Adrian Peterson's growing gym could give him viable post-NFL career

HOUSTON -- The gym Adrian Peterson and James Cooper opened in Houston this spring was initially envisioned as a solution for one of Peterson's logistical issues: How could the Minnesota Vikings running back string together workout disciplines both time-tested and exotic -- from sprinting, hill running and lifting to boxing and pool workouts -- without also having to navigate Houston's snarled traffic as he moved to different spots?

When Peterson and his longtime trainer opened O Athletik, they quickly found a cohort of young professionals who were looking for the same thing.

The 35,000-square-foot gym, which opened its doors in March, already had 1,475 members as of last month, and there were signs it could become a lasting business venture for Peterson and his five partners. Cooper and O Athletik general manager Brian Kawano said the gym is already looking at expansion to the West Coast, with hopes of opening locations in San Diego, the Bay Area and Scottsdale, Arizona, by the end of 2017. As the business grows, Peterson plans to continue investing in it.

"We wanted to have that layout so we could take it to different states -- out to the West Coast, out to the East Coast, kind of that franchise-type idea," Peterson said. "I didn’t come into this thinking that it’s just this one location. I’ll invest more when those opportunities present themselves."

This time of year, Cooper trains a group of NFL players alongside Peterson. San Diego Chargers running back Melvin Gordon, who grew up a fan of Peterson, reached out to Peterson in early May about working with him. Vikings defensive end Danielle Hunter, who grew up in the Houston area, is also working out at O Athletik, as are Buffalo Bills defensive end Jerry Hughes, Tennessee Titans safety Da'Norris Searcy and free-agent receiver Andre Johnson, among others. Cooper expected the group to number between 20 and 30 in July.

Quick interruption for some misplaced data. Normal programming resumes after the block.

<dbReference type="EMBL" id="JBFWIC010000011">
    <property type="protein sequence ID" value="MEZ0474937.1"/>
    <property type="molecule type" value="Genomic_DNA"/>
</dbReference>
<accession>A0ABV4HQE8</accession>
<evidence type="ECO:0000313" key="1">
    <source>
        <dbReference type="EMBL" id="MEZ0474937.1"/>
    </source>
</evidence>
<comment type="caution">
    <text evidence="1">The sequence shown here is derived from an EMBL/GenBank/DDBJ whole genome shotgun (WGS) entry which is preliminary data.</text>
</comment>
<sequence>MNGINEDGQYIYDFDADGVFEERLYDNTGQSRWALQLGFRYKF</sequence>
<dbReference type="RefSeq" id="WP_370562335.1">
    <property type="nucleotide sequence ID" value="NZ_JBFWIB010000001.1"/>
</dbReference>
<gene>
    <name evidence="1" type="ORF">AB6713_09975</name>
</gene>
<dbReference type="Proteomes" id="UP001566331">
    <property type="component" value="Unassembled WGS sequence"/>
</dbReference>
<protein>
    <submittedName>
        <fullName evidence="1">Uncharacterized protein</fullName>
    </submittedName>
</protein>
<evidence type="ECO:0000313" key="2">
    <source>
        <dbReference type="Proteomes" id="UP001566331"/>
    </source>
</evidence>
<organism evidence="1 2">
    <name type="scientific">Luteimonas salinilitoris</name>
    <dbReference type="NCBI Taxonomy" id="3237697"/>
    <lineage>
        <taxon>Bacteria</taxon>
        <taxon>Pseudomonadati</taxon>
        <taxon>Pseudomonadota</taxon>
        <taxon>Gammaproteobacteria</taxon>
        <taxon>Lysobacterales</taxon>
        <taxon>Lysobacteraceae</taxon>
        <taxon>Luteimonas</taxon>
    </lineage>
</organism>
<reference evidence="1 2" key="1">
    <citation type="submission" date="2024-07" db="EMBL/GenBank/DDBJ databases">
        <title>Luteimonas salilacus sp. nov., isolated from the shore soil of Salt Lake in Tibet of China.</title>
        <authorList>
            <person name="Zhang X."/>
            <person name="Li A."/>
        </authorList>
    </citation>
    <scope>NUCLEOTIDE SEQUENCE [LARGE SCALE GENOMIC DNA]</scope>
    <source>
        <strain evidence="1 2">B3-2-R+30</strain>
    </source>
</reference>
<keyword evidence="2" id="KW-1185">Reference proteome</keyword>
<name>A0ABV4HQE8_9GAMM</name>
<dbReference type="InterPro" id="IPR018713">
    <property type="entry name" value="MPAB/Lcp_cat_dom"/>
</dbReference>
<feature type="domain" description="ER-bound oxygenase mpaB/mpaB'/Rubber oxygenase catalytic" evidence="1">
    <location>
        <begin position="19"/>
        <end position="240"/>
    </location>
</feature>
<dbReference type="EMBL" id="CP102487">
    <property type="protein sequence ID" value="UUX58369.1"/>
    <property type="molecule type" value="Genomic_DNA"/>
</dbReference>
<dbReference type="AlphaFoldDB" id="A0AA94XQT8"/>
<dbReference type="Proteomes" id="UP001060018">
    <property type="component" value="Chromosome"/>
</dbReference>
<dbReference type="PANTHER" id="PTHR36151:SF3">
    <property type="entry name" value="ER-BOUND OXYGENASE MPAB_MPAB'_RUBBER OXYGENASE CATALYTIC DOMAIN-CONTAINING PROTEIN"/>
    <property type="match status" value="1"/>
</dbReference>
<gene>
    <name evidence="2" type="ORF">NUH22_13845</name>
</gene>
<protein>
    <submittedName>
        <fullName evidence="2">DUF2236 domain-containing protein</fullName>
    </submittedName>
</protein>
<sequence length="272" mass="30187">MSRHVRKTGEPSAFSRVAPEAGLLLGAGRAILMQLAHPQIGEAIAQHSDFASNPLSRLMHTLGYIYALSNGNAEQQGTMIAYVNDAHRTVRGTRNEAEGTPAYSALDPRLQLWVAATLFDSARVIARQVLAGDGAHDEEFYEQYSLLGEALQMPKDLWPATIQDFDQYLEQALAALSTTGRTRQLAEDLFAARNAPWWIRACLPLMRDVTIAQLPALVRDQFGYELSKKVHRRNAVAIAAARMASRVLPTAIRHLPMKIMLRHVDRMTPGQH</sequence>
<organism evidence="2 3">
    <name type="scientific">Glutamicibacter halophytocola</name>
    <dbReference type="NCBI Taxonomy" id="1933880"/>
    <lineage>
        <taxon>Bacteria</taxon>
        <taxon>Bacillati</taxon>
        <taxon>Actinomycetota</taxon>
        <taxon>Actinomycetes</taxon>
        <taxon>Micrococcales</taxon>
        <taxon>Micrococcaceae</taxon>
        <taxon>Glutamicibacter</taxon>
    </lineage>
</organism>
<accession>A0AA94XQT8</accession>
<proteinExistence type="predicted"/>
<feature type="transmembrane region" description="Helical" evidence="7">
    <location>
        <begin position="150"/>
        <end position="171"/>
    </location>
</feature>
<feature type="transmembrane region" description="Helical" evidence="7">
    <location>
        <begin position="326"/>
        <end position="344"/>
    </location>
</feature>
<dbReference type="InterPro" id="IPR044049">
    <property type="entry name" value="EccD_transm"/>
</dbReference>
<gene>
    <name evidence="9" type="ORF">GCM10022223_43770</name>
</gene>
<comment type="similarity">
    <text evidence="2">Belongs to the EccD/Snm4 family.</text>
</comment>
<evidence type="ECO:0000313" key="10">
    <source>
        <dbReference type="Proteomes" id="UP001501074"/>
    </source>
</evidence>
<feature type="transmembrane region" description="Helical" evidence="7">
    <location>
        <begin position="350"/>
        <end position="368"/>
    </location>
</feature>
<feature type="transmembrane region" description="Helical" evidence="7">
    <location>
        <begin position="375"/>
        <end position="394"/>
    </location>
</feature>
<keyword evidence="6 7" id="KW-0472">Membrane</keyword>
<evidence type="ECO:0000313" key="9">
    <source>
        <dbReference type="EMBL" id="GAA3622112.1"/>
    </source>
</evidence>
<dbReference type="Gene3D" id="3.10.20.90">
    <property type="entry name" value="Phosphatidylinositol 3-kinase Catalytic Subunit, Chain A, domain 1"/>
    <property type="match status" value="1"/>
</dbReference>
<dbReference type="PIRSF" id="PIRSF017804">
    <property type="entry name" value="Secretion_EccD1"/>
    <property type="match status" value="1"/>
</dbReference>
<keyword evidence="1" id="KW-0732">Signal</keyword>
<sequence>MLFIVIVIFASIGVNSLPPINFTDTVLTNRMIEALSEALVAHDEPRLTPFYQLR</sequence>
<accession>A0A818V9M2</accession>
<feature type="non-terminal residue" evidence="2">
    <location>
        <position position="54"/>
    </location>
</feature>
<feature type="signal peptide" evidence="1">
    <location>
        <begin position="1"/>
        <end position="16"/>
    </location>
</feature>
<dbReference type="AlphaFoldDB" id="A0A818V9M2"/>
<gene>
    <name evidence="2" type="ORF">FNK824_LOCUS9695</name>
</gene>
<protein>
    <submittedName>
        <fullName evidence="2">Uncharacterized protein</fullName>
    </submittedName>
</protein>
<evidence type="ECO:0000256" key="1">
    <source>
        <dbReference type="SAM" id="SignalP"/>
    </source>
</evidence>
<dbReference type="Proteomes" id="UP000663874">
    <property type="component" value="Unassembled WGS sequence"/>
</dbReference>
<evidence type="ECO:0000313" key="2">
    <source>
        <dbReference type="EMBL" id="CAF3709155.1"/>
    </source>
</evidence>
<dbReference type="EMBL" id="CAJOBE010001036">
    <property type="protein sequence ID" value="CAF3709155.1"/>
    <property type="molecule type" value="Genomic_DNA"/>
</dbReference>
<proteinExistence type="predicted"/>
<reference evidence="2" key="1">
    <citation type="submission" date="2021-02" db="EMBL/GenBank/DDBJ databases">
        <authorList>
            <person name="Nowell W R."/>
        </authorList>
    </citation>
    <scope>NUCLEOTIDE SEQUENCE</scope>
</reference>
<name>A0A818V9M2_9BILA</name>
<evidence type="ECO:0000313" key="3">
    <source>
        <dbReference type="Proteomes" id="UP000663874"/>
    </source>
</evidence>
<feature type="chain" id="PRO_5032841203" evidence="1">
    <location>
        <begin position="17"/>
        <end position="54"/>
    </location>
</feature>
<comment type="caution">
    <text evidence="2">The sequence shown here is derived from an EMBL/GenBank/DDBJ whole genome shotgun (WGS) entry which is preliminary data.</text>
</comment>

Training pro athletes and marketing Peterson, though, weren't central to the business plan.

"Our first 1,000 members didn't even know he was a part of the place," Cooper said. "We don't push it. We don't cater to athletes, even though you see a lot of athletes. That's more so me; this just happens to be what I would do in 24-Hour Fitness or any other club out there. But we don't have a lot of kids coming to us for sports performance and all that stuff. Our market is millennials, Generation X and then baby boomers."

The gym centers around classes, from CrossFit and yoga to mixed martial arts, Brazilian jiu-jitsu, kickboxing and forms of Israeli self-defense like Krav Maga. There's even a basic ballet class. And as Cooper developed a business plan, he knew there was a group of people looking for a passel of boutique workout options in one spot, much like Peterson was.

"These are all the things he's done and does in his workouts," Cooper said. "For us as a business, I knew the market was there for people that wanted to be, not necessarily like him, but could really use this. We're in the age of CrossFit; people are being more dynamic. A lot of them are signature workouts that he would do."

(The "O" in the gym's name, Peterson said, represents a 360-degree concept, and the "K" is a stylistic twist. It isn't the Oklahoma product's way of tweaking patrons in Longhorns country.)

As the gym expands, Peterson said, there are small tweaks that could come to future sites, but the first location has just about all of what the group will look to replicate in future spots. Peterson is moving to a house closer to the gym, and however long his training helps him extend his career, the gym could give him a viable post-football business.

"Every time you go into a business, you're looking to profit and you're looking for your business to expand," he said. "That's the vision all my partners had going into this."